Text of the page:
Tenaya gene therapy for deadly heart condition boosts long-term survival in mice

Tenaya Therapeutics’ gene therapy for an inherited heart condition that can cause sudden death appears to be effective in mice, new data show. 

In a journal article published March 18 in Nature Communications Medicine, Tenaya scientists reported that a single dose of the company’s gene therapy for arrhythmogenic right ventricular cardiomyopathy, or ARVC, prevented the disease from setting in or slowed its progression in mice that had already developed it. Mouse models of ARVC that received the treatment also had longer life spans than those that didn’t.

ARVC is a genetic condition caused by a mutation in the gene PKP2 that renders it unable to encode the PKP2 protein, which is required to maintain the heart’s structure and function. While patients may live without symptoms for years, the normal heart muscle is quietly being replaced with fatty tissue, usually beginning in the right ventricle. In some cases, this leads to abnormal heart rhythms and sudden death, which is often the very first symptom. In all of them, the amount of blood the heart can pump is reduced, gradually causing it to fail. Complications set in prior to age 40 on average, and about 1 in 1,000 to 1 in 5,000 people have the disease. There are no treatments for the underlying pathology. 

Tenaya’s gene therapy, TN-401, restores production of the PKP2 protein by replacing its parent gene. The first set of experiments in the new study assessed whether it could prevent disease in mice that hadn’t yet developed the condition. Adult animals were given either a control solution or a single dose of the treatment before the gene for PKP2 was knocked out. The mice that received the therapy did not go on to develop arrhythmias nor structural changes in their hearts, unlike the untreated mice. The median life span of the treatment group was at least 58 weeks, many times the median 4.7 weeks of the sick controls. 

In another set of experiments, the researchers studied whether TN-401 could reverse disease in mice with ARVC that had already developed cardiac remodeling. This was a difficult task given that the mice would normally die within three to six weeks without treatment, they noted. But four weeks after TN-401 was administered—and nine weeks after the PKP2 gene had been chemically knocked out in the mice—the scientists showed that some pathological changes were prevented or reversed in the hearts’ ventricles. The therapy also reduced arrhythmias, though not to a statistically significant degree.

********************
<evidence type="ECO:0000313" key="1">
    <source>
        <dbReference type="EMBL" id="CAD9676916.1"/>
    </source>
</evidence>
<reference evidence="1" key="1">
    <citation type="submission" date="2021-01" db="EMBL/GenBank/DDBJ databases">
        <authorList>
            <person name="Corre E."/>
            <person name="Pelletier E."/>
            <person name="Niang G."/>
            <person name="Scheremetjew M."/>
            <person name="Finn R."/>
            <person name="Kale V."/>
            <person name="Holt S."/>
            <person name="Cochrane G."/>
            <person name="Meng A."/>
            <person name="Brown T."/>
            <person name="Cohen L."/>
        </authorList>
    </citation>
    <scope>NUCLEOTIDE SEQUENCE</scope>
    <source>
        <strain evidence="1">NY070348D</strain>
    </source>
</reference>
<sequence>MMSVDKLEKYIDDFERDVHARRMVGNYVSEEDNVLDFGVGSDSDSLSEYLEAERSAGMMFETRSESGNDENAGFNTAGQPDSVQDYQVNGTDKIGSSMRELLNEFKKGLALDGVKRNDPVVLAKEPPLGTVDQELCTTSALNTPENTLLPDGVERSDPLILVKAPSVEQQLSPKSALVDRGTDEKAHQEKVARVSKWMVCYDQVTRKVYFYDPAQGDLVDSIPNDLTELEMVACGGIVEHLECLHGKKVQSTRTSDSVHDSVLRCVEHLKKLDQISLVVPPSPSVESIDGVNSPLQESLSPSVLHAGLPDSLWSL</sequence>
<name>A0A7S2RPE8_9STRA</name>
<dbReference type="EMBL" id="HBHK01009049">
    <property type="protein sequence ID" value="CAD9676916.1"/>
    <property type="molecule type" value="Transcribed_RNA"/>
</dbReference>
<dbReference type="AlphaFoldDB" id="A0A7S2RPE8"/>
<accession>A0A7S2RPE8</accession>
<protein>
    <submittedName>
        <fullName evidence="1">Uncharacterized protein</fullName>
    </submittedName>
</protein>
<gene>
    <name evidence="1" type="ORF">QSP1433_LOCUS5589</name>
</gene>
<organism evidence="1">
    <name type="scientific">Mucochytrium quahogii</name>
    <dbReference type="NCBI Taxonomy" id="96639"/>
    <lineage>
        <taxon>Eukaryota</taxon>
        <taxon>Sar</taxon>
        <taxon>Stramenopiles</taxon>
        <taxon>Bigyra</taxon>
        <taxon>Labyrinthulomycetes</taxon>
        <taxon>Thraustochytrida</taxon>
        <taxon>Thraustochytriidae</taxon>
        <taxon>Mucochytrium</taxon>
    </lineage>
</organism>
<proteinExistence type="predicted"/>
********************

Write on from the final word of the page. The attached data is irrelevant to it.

As for survival, the mice that received the therapy had a median life span of greater than or equal to 50 weeks, “comparable to the survival benefit observed in the preventative mode of treatment,” the researchers wrote. 

The article also summarized data from tolerability studies on TN-401, which showed that greater than 10 times the efficacious dose was tolerable in healthy mice. The researchers wrote that the results of toxicology studies, which were not included in the paper, showed that the therapy was safe in mice and primates. 

Tenaya received FDA clearance in the fall to launch human studies of TN-401, which has both orphan-drug and fast-track designations from the agency. The company anticipates launching the trial, called RIDGE-1, in the second half of 2024, according to a Monday press release